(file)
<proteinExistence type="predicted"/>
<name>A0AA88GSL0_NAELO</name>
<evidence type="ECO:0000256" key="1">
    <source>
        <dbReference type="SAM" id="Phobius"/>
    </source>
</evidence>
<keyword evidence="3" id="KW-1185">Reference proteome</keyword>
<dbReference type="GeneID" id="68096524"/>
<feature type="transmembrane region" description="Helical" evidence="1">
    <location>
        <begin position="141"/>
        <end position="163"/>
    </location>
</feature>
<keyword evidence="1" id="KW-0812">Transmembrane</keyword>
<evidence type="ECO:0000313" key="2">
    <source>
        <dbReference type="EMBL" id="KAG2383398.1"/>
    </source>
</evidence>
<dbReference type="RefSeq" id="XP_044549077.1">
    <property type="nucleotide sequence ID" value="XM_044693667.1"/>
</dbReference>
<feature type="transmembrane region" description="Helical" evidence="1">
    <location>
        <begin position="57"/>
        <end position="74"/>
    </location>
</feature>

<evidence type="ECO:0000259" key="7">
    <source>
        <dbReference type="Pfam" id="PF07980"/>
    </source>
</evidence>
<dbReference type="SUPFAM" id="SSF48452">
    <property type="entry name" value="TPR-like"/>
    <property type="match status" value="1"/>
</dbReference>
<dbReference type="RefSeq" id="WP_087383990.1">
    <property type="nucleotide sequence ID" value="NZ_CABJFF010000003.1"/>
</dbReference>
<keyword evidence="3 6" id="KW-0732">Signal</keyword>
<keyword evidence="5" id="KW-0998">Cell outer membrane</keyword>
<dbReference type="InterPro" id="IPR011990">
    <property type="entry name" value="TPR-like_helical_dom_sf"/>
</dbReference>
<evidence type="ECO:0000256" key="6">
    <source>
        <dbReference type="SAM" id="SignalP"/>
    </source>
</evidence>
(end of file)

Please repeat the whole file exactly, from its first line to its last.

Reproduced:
<proteinExistence type="predicted"/>
<name>A0AA88GSL0_NAELO</name>
<evidence type="ECO:0000256" key="1">
    <source>
        <dbReference type="SAM" id="Phobius"/>
    </source>
</evidence>
<keyword evidence="3" id="KW-1185">Reference proteome</keyword>
<dbReference type="GeneID" id="68096524"/>
<feature type="transmembrane region" description="Helical" evidence="1">
    <location>
        <begin position="141"/>
        <end position="163"/>
    </location>
</feature>
<keyword evidence="1" id="KW-0812">Transmembrane</keyword>
<evidence type="ECO:0000313" key="2">
    <source>
        <dbReference type="EMBL" id="KAG2383398.1"/>
    </source>
</evidence>
<dbReference type="RefSeq" id="XP_044549077.1">
    <property type="nucleotide sequence ID" value="XM_044693667.1"/>
</dbReference>
<feature type="transmembrane region" description="Helical" evidence="1">
    <location>
        <begin position="57"/>
        <end position="74"/>
    </location>
</feature>

<evidence type="ECO:0000259" key="7">
    <source>
        <dbReference type="Pfam" id="PF07980"/>
    </source>
</evidence>
<dbReference type="SUPFAM" id="SSF48452">
    <property type="entry name" value="TPR-like"/>
    <property type="match status" value="1"/>
</dbReference>
<dbReference type="RefSeq" id="WP_087383990.1">
    <property type="nucleotide sequence ID" value="NZ_CABJFF010000003.1"/>
</dbReference>
<keyword evidence="3 6" id="KW-0732">Signal</keyword>
<keyword evidence="5" id="KW-0998">Cell outer membrane</keyword>
<dbReference type="InterPro" id="IPR011990">
    <property type="entry name" value="TPR-like_helical_dom_sf"/>
</dbReference>
<evidence type="ECO:0000256" key="6">
    <source>
        <dbReference type="SAM" id="SignalP"/>
    </source>
</evidence>